• Graceland, [42]. Home of Elvis Presley, "The King of Rock and Roll". It's no surprise that this is the number one tourist attraction in Memphis. Think "tacky tourist" trap but don't miss it--you might be pleasantly surprised. Although it is not advisable to venture in the suburbs surrounding the site, there is lots and lots of Elvis stuff to see here - the house itself (note that the upper floor, with Elvis' bedroom and Lisa Marie's nursery, is not open to the public), customized private airplanes, an automobile collection, gold records, costumes, and more. Take note of Elvis Week (Death Week to the locals) in early August, culminating in the candlelight vigil on the anniversary of Elvis' death. It is a big deal, which can be a good thing or a bad thing, depending on your perspective. Check out the bizarre felt-pen scribblings on the fence, some hip-ironic, some of the psycho-lunatic-fan sort. If you happen to be in Memphis during Birth or Death Week - January and August, respectively - sit downtown for a few hours just to watch the Elvis fans. Not just on Halloween, but at any time of year, dress up like the King (or like Priscilla if you're a girl) and you'll instantly be a star in your own right!
  • Stax Museum of American Soul Music, 926 E. McLemore Ave, [43]. Mar-Oct M-Sat 9AM-4PM Sun 1PM-4PM, Nov-Feb M-Sat 10AM-4PM. The promotional material says "no backpacks" but this is not so. In any case, they can keep your backpack at the front desk, as with cameras which are not allowed. Adult $10.

Do[edit][add listing]

  • Walk to the river and touch the Mississippi's water with your fingers.
  • Check out some live music on Beale Street
  • The Memphis Redbirds [44] baseball team plays at AutoZone Park. They are the Triple-A affiliates of the St. Louis Cardinals.
  • FedExForum, [45]. FedExForum is the largest public building construction project in Memphis history. Managed and operated by the Memphis Grizzlies, the facility is home to both the Memphis Grizzlies of the NBA and the University of Memphis Tigers basketball team. FedExForum is located at 191 Beale Street and Third Street which traveling south becomes Highway 61, the historic Blues Highway.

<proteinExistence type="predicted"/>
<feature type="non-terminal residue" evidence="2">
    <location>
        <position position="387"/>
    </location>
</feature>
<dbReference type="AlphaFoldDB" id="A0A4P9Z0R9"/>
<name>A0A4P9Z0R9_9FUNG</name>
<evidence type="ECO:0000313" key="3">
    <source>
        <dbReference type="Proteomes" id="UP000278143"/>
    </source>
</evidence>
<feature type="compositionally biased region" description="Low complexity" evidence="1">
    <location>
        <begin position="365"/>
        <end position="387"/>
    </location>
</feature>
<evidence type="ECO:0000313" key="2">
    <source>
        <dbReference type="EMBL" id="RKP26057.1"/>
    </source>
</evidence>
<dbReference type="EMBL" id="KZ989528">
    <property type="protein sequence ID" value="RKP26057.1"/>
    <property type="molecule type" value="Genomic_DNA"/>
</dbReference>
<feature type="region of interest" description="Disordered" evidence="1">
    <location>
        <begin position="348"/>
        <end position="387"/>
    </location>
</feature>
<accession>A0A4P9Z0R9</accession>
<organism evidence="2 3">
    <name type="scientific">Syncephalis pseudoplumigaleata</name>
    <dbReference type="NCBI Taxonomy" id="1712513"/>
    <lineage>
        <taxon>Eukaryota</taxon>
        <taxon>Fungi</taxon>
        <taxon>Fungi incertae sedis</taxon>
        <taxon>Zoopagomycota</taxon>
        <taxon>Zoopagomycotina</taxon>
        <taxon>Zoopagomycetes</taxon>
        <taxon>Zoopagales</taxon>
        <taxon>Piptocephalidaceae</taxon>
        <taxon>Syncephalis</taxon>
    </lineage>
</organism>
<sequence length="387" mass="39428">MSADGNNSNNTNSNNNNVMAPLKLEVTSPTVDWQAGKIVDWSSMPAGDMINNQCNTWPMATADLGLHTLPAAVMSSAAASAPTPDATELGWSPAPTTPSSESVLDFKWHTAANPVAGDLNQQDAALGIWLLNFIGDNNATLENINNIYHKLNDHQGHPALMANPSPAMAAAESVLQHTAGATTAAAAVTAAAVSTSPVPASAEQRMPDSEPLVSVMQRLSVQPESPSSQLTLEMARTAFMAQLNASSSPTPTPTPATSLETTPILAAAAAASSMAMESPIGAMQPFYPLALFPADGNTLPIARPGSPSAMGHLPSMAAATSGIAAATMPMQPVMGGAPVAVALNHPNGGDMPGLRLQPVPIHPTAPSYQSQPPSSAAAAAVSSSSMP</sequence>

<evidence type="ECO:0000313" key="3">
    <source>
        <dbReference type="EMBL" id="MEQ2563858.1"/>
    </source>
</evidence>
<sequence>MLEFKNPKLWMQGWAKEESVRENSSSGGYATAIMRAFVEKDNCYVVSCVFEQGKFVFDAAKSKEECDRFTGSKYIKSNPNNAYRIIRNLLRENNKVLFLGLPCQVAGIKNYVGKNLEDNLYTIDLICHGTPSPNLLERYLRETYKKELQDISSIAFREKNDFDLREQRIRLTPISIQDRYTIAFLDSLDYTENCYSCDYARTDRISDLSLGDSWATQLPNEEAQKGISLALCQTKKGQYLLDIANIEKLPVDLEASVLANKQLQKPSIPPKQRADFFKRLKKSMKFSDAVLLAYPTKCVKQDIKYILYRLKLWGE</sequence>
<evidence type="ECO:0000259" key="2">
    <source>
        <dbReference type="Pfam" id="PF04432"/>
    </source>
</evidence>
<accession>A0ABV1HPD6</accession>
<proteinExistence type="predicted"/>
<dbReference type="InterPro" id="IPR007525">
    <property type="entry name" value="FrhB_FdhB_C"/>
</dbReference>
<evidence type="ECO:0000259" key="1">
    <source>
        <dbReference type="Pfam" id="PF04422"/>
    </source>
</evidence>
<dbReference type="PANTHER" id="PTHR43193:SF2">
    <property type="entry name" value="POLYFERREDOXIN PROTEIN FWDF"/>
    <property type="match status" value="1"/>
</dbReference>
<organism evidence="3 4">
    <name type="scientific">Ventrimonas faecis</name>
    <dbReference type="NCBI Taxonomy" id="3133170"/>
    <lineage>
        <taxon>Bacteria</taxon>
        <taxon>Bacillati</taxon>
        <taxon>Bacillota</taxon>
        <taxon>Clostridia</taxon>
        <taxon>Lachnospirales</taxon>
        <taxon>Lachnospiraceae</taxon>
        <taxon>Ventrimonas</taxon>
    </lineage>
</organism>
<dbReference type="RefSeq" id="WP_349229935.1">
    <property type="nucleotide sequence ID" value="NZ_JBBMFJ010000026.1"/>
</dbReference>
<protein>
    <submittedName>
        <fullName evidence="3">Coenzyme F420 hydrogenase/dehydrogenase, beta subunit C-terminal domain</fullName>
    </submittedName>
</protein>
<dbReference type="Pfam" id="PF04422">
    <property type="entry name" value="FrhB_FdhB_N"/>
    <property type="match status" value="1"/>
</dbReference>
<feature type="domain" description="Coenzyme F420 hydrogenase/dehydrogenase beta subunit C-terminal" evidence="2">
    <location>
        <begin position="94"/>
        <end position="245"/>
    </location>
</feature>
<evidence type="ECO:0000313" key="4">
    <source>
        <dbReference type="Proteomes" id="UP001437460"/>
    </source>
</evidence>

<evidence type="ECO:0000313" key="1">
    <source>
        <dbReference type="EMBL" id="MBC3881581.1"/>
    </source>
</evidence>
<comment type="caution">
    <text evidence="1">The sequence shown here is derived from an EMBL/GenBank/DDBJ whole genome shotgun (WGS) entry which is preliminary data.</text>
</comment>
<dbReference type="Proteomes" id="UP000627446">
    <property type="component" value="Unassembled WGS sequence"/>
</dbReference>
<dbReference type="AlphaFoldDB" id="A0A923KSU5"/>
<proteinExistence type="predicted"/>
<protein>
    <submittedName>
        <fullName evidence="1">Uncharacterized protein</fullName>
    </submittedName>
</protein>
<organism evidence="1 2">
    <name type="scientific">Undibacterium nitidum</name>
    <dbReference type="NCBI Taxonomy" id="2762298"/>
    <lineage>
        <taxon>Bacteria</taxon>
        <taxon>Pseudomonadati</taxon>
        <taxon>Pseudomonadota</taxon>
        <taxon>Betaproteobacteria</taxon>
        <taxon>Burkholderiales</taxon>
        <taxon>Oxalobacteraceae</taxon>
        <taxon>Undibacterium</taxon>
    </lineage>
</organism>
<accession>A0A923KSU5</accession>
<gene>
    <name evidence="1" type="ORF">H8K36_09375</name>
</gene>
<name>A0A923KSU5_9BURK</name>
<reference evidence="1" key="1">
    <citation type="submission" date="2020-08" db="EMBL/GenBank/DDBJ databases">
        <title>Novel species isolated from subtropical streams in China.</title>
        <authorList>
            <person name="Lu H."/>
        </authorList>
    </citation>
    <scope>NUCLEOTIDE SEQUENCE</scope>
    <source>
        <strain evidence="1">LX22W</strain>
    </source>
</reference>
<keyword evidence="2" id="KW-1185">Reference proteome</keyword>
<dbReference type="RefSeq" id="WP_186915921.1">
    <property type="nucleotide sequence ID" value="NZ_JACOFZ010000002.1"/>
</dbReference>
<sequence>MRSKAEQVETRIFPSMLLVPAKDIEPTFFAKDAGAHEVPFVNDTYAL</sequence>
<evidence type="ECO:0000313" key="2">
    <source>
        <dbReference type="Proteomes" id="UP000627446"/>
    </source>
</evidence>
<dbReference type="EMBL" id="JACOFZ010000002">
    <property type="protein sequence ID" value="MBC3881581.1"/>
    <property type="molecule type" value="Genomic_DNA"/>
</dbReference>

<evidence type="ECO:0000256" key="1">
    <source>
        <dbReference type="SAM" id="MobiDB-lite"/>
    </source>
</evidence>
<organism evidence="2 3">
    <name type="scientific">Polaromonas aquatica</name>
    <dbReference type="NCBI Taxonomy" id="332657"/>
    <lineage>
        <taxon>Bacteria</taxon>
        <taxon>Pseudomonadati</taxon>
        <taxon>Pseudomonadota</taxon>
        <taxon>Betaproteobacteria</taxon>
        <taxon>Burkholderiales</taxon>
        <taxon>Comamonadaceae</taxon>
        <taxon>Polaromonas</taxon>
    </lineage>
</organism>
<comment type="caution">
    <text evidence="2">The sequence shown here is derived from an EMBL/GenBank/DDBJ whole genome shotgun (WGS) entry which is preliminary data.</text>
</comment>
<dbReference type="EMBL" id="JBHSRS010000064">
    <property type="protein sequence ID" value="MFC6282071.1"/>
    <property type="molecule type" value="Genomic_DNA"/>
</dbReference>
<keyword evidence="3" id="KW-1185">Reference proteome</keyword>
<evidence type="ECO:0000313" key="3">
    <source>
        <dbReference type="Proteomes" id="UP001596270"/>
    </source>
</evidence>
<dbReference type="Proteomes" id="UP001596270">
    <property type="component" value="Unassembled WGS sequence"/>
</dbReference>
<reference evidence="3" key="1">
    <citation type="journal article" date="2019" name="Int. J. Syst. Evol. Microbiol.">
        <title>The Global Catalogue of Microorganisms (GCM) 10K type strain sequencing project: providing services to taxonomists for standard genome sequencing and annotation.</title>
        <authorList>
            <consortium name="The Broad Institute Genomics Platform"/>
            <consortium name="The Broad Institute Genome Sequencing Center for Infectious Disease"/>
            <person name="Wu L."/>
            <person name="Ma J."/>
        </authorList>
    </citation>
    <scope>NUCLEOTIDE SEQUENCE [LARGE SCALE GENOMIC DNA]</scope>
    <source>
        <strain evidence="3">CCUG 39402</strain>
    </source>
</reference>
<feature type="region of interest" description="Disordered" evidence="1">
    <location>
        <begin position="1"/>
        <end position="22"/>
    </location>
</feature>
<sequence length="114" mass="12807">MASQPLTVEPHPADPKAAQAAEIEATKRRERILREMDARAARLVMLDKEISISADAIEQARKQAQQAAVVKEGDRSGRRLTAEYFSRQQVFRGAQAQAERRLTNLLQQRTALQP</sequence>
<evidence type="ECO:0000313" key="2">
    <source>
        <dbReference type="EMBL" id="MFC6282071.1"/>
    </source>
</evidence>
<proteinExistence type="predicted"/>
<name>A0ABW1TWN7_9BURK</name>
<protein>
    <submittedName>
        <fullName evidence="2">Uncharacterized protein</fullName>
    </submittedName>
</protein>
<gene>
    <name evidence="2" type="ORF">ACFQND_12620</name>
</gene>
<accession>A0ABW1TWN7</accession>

• Memphis Grizzlies, [46]. Top-level pro basketball.
  • Memphis Tigers [47] — Teams representing the University of Memphis, which participate in NCAA competition as members of the American Athletic Conference (the football-sponsoring portion of the former Big East Conference). The most visible Tigers team by far is the men's basketball team, regularly a conference contender and occasionally a national contender as well. As noted above, the men's basketball team plays at FedExForum (though not the women's team, which plays on campus). The football team also plays off campus at Liberty Bowl Memorial Stadium on the Mid-South Fairgrounds.
  • Mississippi Riverkings [48]. Minor league hockey team near Memphis
  • Take a carriage ride around downtown and see Beale Street, Court Square, Confederate Park, the Mississippi River, Hernando DeSoto bridge, several movie locations on Front Street, the original and the current Peabody Hotel, all while learning about the great city of Memphis! * 4th of July Fireworks, Tom Lee Park, Mississippi River: These fireworks have improved immensely since two fireworks shows merged into one at the river in 2007. There is also food, music, and other entertainment.
  • Memphis in May International Festival [49]. Annual festival featuring the Beale Street Music Festival which showcases over 40 musicians on multiple stages for three days the first weekend in May, the World Championship Barbecue Cooking Contest where hundreds of teams compete for over $100,000 in prizes and ultimate bragging rights and visitors can taste championship barbecue, and closing the festival with the Sunset Symphony, a day of entertainment on the banks of the Mississippi River with local musicians, air show with vintage and concept aircrafts, and as the sun is setting, the Memphis Symphony Orchestra performs. After dark, as the symphony (and in 2010 KC & the Sunshine Band) begin their last set the sky fills with fireworks.
  • Ghost River Brewing 827 S. Main Street TEL: 901-278-0087 Check out this great beer producer. You can tour the facility for free on any Saturday, but you must make reservations. Tours start at 1pm.